Gunleaders Blog

Cuccinelli firearms history

by on Jun.21, 2012, under Uncategorized

What gun owners should know about Ken Cuccinelli

The current Virginia Attorney General wants to be Governor.  For gun owners in Virginia This would be even worse than his tenure as AG.

Remember, Ken Cuccinelli is the candidate who proudly declared he would not defend George Mason University against a lawsuit challenging their campus firearms ban.  Yet after he was elected he betrayed those gun owners who voted for him by flip flopping.  But even before this, he had a checkered reputation on supporting the right to keep and bear arms.  In March of 2010 he issue the “Greason opinion” holding that a city or locality in Virginia could lease property to a private entity, and that private entity could ban firearms.  This is ridiculous for many reasons but among them is that Alexandria Police set up checkpoints to search bags, etc.  These checkpoints do not include only the area for the festival, they include public streets with residential housing and businesses in the “quarantine zone”.  These residents & business people effectively lose their rights under this crazy scheme.

There’s also preexisting case law to the contrary:

“It is not conceivable that a city can provide the ways and means for a private individual or corporation to discriminate against its own citizens…The Judgment of this court is not rendered without the full realization of the impact of this decision on the State Park system in Virginia. The future course rests in the hands of the elected and appointed representatives of the Commonwealth. This opinion follows the law as set forth in all decided cases touching on the subject matter, and it is rather significant that no legal authority has been cited by the defendants to justify any other conclusion. The contention that a normal lessor-lessee relationship should be permitted in leases of public property must give way to the constitutional rights of the citizens as a whole.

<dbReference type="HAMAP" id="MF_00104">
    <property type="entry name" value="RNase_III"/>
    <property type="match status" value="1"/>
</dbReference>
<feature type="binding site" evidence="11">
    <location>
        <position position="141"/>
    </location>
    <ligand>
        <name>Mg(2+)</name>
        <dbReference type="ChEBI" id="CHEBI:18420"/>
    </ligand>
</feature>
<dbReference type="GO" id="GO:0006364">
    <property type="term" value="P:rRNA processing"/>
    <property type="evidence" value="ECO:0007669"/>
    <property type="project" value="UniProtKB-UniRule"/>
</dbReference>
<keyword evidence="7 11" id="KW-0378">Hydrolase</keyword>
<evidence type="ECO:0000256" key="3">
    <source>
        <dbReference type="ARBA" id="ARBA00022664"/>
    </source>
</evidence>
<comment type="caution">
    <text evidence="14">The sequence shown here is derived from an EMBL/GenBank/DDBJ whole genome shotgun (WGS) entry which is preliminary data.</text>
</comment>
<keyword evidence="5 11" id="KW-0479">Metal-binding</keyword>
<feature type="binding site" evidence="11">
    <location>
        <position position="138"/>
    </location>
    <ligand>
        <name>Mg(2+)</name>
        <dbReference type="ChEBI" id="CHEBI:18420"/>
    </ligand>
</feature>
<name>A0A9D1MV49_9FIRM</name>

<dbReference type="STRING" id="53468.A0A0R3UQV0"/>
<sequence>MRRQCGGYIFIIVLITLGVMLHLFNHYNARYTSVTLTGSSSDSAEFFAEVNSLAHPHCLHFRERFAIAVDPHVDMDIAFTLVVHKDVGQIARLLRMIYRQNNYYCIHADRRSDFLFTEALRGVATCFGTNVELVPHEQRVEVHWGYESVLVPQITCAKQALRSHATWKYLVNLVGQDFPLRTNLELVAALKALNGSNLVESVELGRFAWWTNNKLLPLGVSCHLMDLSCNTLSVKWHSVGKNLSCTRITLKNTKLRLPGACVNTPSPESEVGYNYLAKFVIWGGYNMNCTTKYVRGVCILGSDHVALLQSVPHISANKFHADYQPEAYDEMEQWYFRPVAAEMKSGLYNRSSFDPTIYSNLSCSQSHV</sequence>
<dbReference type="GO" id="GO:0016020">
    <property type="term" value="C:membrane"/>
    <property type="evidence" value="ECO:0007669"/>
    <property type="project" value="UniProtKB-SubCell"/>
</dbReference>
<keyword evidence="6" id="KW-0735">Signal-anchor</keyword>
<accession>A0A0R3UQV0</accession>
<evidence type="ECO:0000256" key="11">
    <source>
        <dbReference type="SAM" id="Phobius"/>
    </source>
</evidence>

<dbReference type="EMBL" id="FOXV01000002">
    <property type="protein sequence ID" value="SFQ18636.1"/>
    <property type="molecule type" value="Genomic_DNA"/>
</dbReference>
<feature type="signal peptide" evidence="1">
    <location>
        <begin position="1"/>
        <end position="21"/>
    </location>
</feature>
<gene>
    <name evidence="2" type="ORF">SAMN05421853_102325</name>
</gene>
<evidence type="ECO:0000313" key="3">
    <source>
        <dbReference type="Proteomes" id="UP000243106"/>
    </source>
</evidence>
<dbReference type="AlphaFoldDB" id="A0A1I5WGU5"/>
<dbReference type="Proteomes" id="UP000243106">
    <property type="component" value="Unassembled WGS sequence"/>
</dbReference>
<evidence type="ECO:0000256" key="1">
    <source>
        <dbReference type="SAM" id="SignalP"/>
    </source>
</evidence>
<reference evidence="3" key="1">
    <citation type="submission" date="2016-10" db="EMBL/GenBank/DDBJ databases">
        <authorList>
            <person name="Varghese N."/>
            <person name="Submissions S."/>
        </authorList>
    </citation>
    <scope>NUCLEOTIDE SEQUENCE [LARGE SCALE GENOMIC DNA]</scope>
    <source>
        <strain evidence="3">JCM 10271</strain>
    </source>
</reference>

A decree will be entered in the form of a declaratory judgment stating the Plaintiff’s rights to use and enjoy the facilities at Seashore State Park have been violated under the Constitution of the United States, and a permanent federal injunction will be granted…” Tate v. Department of Conservation and Development 133 F. Supp. 53 (E.D. Va. 1955).”

When Cuccinelli was challenged on his defense of GMU, he listed a host of reasons.  He had  to do it, they’re his client, it’s the AG’s job, etc.  All of the reasons he’s ever given have been debunked in one forum or another.  Whether you believe him or not, he was under no legal obligation to defend GMU.   Numerous state & US Attorneys General have declined to represent their clients when the need suited them.  For example the UT AG defeated the University of Utah’s gun ban in their supreme court.  Also in Kentucky, private counsel appears to have defended (& lost ) Kentucky University and their gun ban.

Christopher Derek Hunt, Lexington, KY, for appellant.Barbara Ann Kriz, Baker, Kriz, Jenkins, Prewitt & Jones, PSC, Lexington, KY, for appellees.Gregory N. Stivers, Kerrick, Stivers, & Coyle, PLC, Bowling Green, KY, for Amici Curiae Council of Postsecondary Education, Eastern Kentucky University, Kentucky State University, Morehead State University, Murray State University, Northern Kentucky University, University of Louisville, and Western Kentucky University.Leslie B. Goff Sanders, Webb Sanders PLLC, White House, TN, for Amicus Curiae The National Rifle Association.Wesley Reed Butler, Barnett Benvenuti & Butler PLLC, Lexington, KY, for Amicus Curiae Kentucky Hospital Association.

See http://caselaw.findlaw.com/ky-supreme-court/1600102.html

When a rogue judge placed a stay on the NPS regulation 36CFR 2.4, recently implemented thanks to the hard works of over 4 dozen grassroots gun rights organizations, the AG declined to defend the regulation in court.

Should Cuccinelli have recused himself?  Maybe.  By his pre-election proclamations once can certainly say on the surface, GMU would have been better getting private counsel.  Who would hire a lawyer who proclaimed he would not defend them?  At the very least a conflict of interest existed.

Either way, he is unapologetic.  Time Magazine, January 10, 2011, page 16:

The Cuccinelli doctrine comes with asterisks.  He boasts of bucking the gun lobby when he affirmed George Mason’s right to limit firearms on campus.

Cuccinelli continues to defend the actions of Virginia Tech withholding information on a killer on the loose.

Regardless of what other Attorneys General have done, clearly Mr. Cuccinelli will compel his “clients” to go elsewhere when it suits his needs.  See Cuccinelli v. Rector and Visitors of University of Virginia, __ Va. __, __ S.E.2d __ (2012).

The overarching theme here is that Mr. Cuccinelli has a world view that is at odds with gun owners.  For every reason he gives to “explain” his conduct, voters should ask themselves:

How does Mr. Cuccinelli benefit if I and other gun owners believe him, as we believed him when he promised not to defend GMU’s firearms ban?  If we let him “explain away” his bad conduct, we are in a heap of trouble.

 

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